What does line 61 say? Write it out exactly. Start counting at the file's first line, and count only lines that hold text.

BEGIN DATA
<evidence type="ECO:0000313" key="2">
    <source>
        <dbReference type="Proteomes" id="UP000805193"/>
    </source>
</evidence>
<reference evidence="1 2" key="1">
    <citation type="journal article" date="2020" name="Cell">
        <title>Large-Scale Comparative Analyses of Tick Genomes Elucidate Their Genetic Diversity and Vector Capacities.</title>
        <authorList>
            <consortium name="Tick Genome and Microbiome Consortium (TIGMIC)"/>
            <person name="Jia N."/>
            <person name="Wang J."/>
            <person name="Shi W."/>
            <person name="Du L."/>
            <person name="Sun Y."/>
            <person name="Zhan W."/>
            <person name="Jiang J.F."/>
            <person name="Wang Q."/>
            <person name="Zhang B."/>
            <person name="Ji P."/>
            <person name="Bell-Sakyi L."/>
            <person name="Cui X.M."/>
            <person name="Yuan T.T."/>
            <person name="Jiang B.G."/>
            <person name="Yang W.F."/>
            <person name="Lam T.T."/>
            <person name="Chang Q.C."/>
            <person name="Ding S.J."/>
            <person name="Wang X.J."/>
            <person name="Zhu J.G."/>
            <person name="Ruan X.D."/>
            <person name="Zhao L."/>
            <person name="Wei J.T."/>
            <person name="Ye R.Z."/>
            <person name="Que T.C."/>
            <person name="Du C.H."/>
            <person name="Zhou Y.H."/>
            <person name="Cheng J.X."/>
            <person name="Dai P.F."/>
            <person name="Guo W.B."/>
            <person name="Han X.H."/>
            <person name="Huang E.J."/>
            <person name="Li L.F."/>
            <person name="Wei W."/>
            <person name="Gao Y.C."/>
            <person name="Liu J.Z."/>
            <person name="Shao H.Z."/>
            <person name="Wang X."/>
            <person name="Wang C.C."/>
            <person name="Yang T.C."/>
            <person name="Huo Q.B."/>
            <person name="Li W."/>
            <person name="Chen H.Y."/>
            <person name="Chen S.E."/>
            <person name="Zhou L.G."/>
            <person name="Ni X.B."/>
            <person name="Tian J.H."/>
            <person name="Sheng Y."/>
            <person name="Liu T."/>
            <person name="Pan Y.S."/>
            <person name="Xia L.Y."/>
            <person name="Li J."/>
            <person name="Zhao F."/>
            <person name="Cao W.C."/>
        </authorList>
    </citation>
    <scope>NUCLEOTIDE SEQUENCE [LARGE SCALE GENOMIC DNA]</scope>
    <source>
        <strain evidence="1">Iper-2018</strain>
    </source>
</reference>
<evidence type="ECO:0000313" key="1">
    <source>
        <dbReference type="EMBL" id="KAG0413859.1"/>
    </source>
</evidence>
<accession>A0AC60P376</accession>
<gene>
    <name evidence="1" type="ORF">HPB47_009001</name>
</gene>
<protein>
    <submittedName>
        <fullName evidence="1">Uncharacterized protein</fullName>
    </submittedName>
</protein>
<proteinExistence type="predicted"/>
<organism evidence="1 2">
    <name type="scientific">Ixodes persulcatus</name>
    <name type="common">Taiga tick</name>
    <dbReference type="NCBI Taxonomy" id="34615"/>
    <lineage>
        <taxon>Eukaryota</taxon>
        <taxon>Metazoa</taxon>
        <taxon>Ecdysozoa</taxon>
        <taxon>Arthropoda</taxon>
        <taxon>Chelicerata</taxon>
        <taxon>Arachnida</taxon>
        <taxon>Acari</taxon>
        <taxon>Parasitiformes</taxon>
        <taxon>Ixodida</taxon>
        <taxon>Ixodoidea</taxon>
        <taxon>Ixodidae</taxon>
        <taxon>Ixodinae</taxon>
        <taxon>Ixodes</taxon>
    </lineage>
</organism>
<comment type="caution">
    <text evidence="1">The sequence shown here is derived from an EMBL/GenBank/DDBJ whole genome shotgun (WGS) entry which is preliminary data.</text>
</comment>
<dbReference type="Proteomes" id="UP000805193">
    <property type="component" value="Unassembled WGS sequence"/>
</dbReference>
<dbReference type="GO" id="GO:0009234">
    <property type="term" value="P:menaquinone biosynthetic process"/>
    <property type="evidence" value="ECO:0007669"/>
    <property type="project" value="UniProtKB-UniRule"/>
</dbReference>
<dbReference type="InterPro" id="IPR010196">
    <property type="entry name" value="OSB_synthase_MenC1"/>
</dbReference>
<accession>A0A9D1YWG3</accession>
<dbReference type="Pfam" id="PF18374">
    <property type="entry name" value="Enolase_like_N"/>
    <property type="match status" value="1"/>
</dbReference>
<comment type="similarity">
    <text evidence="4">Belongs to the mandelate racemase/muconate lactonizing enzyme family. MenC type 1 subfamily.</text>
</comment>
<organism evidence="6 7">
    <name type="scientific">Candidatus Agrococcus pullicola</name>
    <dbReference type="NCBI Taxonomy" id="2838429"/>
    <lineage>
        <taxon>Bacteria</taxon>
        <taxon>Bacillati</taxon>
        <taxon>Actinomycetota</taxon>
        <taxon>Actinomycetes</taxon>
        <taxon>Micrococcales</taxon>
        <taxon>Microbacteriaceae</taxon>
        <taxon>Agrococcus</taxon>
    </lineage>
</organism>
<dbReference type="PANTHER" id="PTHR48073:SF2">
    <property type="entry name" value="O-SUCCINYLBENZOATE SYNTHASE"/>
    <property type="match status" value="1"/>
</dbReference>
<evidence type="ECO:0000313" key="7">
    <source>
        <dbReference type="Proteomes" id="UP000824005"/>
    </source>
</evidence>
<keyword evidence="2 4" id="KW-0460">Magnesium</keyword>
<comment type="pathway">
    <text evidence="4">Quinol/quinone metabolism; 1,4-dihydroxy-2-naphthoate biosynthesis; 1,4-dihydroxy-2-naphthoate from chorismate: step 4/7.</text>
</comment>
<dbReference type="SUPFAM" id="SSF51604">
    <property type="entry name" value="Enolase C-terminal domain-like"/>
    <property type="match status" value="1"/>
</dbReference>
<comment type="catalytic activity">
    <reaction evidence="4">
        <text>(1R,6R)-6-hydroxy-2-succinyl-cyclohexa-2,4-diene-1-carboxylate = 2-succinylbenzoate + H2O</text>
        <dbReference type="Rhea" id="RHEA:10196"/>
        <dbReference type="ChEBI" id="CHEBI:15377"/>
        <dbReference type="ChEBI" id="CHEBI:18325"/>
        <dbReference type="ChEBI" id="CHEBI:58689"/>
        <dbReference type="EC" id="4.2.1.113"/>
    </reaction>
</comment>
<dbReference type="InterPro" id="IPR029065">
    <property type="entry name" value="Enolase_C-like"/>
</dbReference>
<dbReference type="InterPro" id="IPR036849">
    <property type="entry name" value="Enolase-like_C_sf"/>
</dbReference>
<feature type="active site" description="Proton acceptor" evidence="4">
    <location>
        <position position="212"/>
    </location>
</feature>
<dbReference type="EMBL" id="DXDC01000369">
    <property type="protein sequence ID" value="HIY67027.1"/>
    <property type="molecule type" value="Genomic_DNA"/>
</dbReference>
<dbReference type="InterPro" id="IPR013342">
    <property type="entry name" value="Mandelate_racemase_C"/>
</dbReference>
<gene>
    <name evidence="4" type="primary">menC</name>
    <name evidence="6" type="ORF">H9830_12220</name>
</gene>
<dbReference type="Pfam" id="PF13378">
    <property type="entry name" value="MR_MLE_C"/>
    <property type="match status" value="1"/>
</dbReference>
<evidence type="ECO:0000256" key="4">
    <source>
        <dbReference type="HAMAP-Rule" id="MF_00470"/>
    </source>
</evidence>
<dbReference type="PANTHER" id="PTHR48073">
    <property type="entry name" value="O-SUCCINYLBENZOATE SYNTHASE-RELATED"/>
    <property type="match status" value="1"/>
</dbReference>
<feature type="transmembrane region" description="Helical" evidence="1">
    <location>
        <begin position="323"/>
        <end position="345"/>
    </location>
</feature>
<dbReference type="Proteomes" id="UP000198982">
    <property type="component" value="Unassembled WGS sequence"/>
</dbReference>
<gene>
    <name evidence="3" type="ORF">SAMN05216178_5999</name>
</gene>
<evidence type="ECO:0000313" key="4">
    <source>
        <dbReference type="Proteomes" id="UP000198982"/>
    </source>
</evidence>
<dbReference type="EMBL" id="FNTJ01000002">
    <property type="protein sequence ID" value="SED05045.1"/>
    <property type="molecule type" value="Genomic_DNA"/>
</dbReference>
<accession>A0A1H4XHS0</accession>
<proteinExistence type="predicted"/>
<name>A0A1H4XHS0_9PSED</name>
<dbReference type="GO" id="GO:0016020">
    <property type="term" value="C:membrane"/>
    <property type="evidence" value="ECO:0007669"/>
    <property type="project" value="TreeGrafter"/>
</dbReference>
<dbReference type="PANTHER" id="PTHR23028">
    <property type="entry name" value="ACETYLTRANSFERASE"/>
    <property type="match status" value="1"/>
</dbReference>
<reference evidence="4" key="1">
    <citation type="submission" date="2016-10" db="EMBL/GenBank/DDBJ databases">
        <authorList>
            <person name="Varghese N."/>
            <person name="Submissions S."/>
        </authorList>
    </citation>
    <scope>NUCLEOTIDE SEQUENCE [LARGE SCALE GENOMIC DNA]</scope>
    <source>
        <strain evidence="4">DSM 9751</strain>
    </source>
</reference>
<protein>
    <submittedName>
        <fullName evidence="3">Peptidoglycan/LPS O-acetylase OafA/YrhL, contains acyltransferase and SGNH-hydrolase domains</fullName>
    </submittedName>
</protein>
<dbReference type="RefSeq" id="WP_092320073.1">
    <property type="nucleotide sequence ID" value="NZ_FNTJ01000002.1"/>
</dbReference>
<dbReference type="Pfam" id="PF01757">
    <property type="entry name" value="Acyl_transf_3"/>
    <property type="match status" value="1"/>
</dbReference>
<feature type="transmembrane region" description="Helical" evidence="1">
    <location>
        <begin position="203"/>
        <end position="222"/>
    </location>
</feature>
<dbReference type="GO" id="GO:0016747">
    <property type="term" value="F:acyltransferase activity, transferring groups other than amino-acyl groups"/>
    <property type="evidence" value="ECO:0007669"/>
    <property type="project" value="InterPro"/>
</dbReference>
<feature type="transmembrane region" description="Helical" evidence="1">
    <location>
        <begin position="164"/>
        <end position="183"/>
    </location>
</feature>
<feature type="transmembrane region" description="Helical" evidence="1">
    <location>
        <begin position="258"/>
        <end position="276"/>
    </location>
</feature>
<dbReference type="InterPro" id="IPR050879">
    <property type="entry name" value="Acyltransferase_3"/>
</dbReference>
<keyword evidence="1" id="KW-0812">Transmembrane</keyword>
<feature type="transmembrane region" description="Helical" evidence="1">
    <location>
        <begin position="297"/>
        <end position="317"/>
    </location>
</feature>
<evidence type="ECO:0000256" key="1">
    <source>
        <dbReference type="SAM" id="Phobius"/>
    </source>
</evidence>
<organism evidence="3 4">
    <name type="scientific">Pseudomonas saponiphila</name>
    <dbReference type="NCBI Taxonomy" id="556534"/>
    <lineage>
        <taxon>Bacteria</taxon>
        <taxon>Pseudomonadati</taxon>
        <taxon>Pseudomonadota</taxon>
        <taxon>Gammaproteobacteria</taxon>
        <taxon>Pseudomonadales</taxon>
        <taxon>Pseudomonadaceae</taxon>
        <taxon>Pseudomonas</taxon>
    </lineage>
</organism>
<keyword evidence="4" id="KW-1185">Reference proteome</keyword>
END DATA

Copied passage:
            <person name="Xia L.Y."/>